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    Quite how this relates to a naming strategy, I don't know. My analogy is (clearly?) only scoped to that extent. – ocodo Oct 18 '11 at 2:13
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    I'm sorry my implied meaning wasn't very clear, I should have said "in this sense they are analogous to classes". Either way, I don't think being overly pedantic about this is particularly constructive. In terms of naming, tables and classes do share a significant amount of similarities. Best practices which develop in a cul-de-sac are fair game for revision, or at the very least are open to discussion. There's plenty within this Q&A that illustrate this effectively, I don't have anything else of note to add. – ocodo Oct 18 '11 at 22:36

It makes it hard (and confusing) to perform a natural join on the table, therefore yeah, it's bad if not very bad.

Natural Join is an ancient artifact of SQL Lore (i.e. relational algebra) you may have seen one of these: ⋈ in a database book perhaps. What I mean is Natrual Join is not a new fangled SQL idea, even though it seemed to take forever for DBMS's to have implemented it, therefore it's not a new fangled idea for you to implement it, it might even be unreasonable for you to ignore its existence nowadays.

Well, if you name all your primary key's ID, then you lose the ease and simplicity of the natural join. select * from dudes natural join cars will need to be written select * from dudes inner join cars where cars.dudeid = dudes.id or select * from dudes inner join cars where dudes.carid = cars.id. If you are able to do a natural join, you get to ignore what the relation actually is, which, I believe, is pretty awesome.

  • Unless you are writing a stored procedure when is the last time as an application developer your actually wrote a fully formatted SQL selector? Modern languages all include some sort of ORM feature that manages this relationship for you. The column name is far more important than being able to write clean manual SQL. – Bill Leeper Oct 18 '11 at 15:48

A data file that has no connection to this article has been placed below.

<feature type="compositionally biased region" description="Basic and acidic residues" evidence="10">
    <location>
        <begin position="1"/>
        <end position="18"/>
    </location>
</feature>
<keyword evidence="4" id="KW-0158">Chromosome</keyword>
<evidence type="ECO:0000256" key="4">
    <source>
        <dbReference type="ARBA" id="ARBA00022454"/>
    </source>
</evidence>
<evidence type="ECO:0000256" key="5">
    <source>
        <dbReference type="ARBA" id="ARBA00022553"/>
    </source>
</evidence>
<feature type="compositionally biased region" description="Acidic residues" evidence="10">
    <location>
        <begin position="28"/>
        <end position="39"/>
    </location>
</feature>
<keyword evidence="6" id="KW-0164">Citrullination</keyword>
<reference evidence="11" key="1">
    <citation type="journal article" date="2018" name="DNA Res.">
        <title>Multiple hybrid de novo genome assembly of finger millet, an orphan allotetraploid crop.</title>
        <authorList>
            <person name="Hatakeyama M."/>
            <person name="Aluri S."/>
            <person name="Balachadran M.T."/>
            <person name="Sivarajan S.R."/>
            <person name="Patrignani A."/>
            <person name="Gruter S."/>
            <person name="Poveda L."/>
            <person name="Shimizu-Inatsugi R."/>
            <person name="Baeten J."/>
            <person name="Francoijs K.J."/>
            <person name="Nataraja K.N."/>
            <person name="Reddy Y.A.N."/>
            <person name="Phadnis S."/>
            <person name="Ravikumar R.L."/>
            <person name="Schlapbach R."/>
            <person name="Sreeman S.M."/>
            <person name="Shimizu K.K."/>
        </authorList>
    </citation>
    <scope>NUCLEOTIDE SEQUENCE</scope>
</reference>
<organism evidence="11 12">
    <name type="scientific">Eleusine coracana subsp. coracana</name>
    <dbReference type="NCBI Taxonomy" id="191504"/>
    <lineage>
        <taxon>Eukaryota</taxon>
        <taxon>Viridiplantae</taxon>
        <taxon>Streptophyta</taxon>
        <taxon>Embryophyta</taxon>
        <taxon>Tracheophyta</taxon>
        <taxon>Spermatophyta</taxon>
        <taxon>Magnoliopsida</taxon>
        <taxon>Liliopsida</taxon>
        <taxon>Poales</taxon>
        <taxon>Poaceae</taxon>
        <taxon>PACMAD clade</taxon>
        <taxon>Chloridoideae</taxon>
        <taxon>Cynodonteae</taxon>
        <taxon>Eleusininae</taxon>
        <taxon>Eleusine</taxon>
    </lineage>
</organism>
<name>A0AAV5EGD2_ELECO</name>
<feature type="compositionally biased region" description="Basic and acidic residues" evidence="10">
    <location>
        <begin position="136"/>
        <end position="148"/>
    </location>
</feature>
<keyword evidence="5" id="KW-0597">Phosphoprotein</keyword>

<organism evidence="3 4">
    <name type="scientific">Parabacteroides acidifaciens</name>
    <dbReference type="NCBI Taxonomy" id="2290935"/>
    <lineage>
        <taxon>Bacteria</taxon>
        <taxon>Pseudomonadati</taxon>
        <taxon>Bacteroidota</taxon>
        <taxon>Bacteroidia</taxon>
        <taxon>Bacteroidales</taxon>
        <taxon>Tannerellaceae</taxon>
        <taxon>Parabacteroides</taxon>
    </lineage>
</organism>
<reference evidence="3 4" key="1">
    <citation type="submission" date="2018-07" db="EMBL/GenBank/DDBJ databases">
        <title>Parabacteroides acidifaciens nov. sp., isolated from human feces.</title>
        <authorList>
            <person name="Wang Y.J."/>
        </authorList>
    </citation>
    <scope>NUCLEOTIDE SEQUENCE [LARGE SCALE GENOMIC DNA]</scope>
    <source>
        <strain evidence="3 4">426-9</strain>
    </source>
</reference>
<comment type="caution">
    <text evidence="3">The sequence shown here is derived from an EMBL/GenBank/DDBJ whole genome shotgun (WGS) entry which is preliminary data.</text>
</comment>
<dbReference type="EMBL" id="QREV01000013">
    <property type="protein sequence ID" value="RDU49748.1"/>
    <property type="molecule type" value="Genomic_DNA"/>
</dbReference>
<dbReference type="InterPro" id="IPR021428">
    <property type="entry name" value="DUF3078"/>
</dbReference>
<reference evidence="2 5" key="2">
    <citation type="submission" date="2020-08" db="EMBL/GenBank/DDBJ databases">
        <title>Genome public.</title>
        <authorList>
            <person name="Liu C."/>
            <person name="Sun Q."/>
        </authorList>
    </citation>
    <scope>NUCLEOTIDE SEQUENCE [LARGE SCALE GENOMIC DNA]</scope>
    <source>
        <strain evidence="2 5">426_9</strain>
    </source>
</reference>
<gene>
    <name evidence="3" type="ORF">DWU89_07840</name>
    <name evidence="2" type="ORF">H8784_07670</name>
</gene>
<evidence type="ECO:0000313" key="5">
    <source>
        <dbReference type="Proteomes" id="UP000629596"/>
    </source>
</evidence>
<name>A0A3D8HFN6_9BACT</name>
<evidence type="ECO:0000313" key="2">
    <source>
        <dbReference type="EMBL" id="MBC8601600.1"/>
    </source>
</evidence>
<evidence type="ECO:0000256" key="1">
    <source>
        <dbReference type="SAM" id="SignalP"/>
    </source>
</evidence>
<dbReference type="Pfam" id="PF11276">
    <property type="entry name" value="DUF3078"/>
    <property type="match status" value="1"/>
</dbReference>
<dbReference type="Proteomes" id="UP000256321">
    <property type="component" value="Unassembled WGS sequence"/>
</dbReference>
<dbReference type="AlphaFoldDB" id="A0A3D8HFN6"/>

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    @Bill I do all the time, many, many times a day, depends more on your codebase than the language you're developing. And, for diagnostics, if you want to do some good and deep relations you can string together those natural joins and completely avoid looking up field ID's. And, as St. Jerome famously said, "Ignorance of SQL is ignorance of databases". – Peter Turner Oct 18 '11 at 15:57
  • Aside from the fact that natural joins are not universally supported, IMO, natural joins are harder to read. Are there two columns in relationship or only one? Far better to be explicit and avoid natural joins. – Thomas Oct 18 '11 at 17:33
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    @Thomas, I wouldn't put natural joins in code either, but for diagnostics, I've found them pretty useful when the database is modeled so that they actually work. – Peter Turner Oct 18 '11 at 17:40

There is a situation where sticking "ID" on every table isn't the best idea: the USING keyword, if it's supported. We use it often in MySQL.

For example, if you have fooTable with column fooTableId and barTable with foreign key fooTableId, then your queries can be constructed as such:

SELECT fooTableId, fooField1, barField2 FROM fooTable INNER JOIN barTable USING (fooTableId)

It not only saves typing, but is much more readable compared to the alternative:

SELECT fooTable.Id, fooField1, barField2 FROM fooTable INNER JOIN barTable ON (fooTable.Id = barTable.foTableId)
  • This is the answer that sticks out most for me. The USING keyword is supported by postgres/mysql/sqlite database, means less typing which some of the other answers list as a reason for using id, and finally in my subjective opinion is more readable. – Michael Barton Oct 11 '16 at 17:25

Why not just ask your teacher?

Think about this, when all your tables PK columns are named ID it makes using them as foreign keys a nightmare.

Column names need to be semantically significant. ID is to generic.

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    too generic for what? the id of a table? – jim Oct 17 '11 at 18:24
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    @Jim of which table? id alone doesn't mean anything, especially in the context of a foreign key to another table. This has nothing to do with classes and everything to do with good basic fundamental relational database design. – user7519 Oct 17 '11 at 21:32
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    To be slightly fatuous, the table which it belongs to. table.id is a perfectly acceptable way of referring to an id field. Prefixing the field name with the table name is redundant. – ocodo Oct 18 '11 at 1:21
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    @Slomoj it is no more typing than including the name in the column and more explict when aliasing table names to single or double letter abbreviations in monster joins. – user7519 Oct 18 '11 at 3:06
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    Of what nightmare are you referring? Suppose you have a self-referencing structure of employees with a column representing their manager. What do you call the foreign key? You can't call it EmployeeId as that is presumably your PK. The name of the FK does not have to match the PK. It should be named for what it represents to the entity in which it is contained. – Thomas Oct 18 '11 at 17:30

ID is bad for the following reasons:

If you do a lot of reporting queries you always have to alias the columns if you want to see both. So it becomes a waste of time when you could name it properly to begin with. These complex queries are hard enough (I write queries that can be hundreds of lines long) without the added burden of doing unnecessary work.